Business Is Blooming for This Former FFA Member

By |2019-11-13T10:47:24-05:00November 11th, 2019|Alumni Focus, FFA Membership, The Feed|

You’ve probably been told that your experience in FFA can help prepare you for a successful career. Don’t believe it? Just ask Elizabeth Kavianian of Norco, Calif.

She took an introductory floral design class during her freshman year at Norco High School, where she developed a love for designing floral arrangements. Today, she owns a thriving small business, EK Floral Design, that was named California’s 60th Assembly District’s Small Business of the Year in June.

“I began EK Floral Design toward the end of my junior year in 2015,” Kavianian says. “I found that I had strengths in designing and an absolute passion for it. I was always academically pushing myself in school, and this field gave me an outlet to use my artistic side to create something beautiful.”

Kavianian also joined her school’s floral team and competed against other teams across California, making it to state finals every year.

“Elizabeth was a high-achieving student in high school with a desire to become a doctor. Her hour in floral design during the school day gave her a space to be creative, decompress and develop industry skills,” says Robin Grundmeyer, the Norco FFA advisor. “Elizabeth also experienced a tremendous amount of success on the floriculture team at Norco High School. She mentored younger members, which allowed the team to have many years of success.”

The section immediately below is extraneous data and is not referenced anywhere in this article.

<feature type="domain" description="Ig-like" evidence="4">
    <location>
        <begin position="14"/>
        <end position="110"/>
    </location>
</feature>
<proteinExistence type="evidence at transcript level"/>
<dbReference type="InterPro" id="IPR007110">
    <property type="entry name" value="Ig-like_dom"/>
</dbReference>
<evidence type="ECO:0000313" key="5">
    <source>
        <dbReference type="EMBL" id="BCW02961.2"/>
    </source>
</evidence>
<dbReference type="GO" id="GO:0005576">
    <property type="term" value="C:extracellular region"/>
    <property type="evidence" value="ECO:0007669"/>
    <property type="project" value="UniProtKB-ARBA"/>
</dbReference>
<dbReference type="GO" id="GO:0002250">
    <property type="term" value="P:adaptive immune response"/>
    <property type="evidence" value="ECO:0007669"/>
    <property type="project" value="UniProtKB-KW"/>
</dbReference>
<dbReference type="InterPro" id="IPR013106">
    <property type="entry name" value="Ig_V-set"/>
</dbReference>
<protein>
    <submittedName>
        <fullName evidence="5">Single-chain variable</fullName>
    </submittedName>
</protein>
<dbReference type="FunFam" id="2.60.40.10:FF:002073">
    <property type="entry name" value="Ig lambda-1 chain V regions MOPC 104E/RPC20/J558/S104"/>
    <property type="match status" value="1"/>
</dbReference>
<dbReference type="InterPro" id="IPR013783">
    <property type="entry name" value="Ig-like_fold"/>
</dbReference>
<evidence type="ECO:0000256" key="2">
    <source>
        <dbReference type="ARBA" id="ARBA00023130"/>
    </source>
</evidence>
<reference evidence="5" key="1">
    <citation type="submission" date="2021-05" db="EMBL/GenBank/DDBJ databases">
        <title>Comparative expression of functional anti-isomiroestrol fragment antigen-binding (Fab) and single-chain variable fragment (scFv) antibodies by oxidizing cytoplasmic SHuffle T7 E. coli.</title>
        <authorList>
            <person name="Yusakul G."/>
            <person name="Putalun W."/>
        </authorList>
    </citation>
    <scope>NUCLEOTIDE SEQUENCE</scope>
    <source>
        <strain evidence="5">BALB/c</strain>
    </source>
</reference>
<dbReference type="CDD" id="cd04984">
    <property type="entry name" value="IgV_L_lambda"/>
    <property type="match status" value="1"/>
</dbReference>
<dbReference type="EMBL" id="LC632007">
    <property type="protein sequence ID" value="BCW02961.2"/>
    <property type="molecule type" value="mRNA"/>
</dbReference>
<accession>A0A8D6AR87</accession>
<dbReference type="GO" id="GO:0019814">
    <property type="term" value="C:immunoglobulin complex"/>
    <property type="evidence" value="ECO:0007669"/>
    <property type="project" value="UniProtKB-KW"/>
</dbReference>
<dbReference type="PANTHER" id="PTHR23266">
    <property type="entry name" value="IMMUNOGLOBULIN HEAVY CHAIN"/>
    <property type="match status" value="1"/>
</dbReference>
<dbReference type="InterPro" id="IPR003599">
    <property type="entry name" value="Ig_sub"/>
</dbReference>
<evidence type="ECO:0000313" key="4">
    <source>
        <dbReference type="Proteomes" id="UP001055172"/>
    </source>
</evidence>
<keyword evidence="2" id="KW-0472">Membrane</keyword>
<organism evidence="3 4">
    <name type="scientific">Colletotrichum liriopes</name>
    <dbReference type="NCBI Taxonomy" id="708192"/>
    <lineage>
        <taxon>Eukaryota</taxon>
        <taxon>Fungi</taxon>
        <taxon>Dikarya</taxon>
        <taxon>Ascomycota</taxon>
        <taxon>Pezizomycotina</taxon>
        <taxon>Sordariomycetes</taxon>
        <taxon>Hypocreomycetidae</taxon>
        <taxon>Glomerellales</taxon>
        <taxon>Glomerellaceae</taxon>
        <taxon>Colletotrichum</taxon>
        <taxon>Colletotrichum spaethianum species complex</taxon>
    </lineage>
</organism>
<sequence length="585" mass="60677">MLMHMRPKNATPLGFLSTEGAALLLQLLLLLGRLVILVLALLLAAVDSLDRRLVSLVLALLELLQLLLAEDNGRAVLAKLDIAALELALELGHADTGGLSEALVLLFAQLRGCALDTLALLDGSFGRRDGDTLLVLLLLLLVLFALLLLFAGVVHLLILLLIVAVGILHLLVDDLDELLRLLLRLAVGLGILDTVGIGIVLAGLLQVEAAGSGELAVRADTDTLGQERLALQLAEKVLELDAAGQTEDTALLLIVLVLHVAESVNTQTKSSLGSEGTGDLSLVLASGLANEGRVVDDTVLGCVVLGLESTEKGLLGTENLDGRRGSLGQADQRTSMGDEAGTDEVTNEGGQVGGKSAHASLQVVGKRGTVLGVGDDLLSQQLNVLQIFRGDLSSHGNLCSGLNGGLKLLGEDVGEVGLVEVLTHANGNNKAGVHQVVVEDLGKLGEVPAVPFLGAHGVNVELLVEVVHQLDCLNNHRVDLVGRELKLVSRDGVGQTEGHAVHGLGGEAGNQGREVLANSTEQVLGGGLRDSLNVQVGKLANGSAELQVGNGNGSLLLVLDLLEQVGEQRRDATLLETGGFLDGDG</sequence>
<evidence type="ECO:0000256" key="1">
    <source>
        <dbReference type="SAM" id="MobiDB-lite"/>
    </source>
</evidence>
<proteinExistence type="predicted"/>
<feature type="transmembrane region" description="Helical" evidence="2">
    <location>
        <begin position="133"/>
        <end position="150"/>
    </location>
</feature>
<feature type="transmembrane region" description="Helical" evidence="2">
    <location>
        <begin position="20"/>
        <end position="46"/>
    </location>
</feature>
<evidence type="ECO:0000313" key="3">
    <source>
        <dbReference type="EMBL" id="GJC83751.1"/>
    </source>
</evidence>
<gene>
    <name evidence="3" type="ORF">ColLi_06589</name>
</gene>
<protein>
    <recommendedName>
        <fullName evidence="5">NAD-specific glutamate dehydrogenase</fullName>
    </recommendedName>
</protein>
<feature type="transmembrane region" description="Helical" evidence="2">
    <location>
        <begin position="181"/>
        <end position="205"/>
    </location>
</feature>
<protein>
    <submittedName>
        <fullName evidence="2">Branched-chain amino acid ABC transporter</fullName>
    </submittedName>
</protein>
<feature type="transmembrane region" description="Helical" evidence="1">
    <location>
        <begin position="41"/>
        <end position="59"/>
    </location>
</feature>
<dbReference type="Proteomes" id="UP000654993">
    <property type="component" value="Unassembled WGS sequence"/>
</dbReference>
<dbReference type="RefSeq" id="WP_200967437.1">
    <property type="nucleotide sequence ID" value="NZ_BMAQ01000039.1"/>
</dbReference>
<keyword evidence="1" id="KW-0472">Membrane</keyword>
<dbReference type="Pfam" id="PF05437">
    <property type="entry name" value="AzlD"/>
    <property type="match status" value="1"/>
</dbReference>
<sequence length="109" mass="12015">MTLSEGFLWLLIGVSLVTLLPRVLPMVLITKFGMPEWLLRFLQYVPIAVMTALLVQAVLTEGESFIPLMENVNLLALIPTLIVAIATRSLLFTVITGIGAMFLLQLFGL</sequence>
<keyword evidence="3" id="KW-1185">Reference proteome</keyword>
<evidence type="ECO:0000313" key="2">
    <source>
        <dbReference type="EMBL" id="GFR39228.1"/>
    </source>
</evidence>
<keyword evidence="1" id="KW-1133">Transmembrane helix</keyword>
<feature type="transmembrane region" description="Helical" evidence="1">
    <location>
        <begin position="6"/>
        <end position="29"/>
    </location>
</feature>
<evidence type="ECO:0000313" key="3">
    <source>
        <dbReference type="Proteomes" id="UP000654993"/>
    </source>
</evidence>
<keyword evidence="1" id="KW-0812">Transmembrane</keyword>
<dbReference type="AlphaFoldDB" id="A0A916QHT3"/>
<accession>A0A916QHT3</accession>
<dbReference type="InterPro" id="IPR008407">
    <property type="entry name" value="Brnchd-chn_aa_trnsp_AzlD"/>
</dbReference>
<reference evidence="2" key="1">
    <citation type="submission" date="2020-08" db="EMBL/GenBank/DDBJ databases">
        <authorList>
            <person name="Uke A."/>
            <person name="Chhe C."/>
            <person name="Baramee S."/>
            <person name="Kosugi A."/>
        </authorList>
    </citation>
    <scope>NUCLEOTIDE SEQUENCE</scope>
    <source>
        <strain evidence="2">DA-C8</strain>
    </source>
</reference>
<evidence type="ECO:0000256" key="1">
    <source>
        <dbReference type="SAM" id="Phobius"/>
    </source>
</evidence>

Now a student at University of California, Riverside, Kavianian continues to operate EK Floral Design. She arranges flowers for seasonal events and weddings.

“I absolutely love creating the bride’s bouquet,” she says. “The experience of handing a bride her bouquet on a day that is somewhat stressful but seeing her be filled with joy is a moment I look forward to.”

Being named California’s Small Business of the Year came as “a complete shock” to Kavianian.

“I did not expect this recognition,” she says. “Knowing people see my hard work and accomplishments, especially as a millennial, resonates with me deeply.”

Kavianian plans to pursue a career in medicine and has been able to use the money she has earned from her floral business (which started as her supervised agricultural experience) to help with college expenses.

“To see Elizabeth experience such a high level of success at such an early age is impressive,” Grundmeyer says. “She’s been able to maintain her excellent GPA as a college student, work part-time as an event florist, and run a floral business of her own. I’m particularly proud that even though Elizabeth is pursuing a career in the medical industry, she has found value in agriculture and knows the skills she learned in our department will transfer to her desired career.”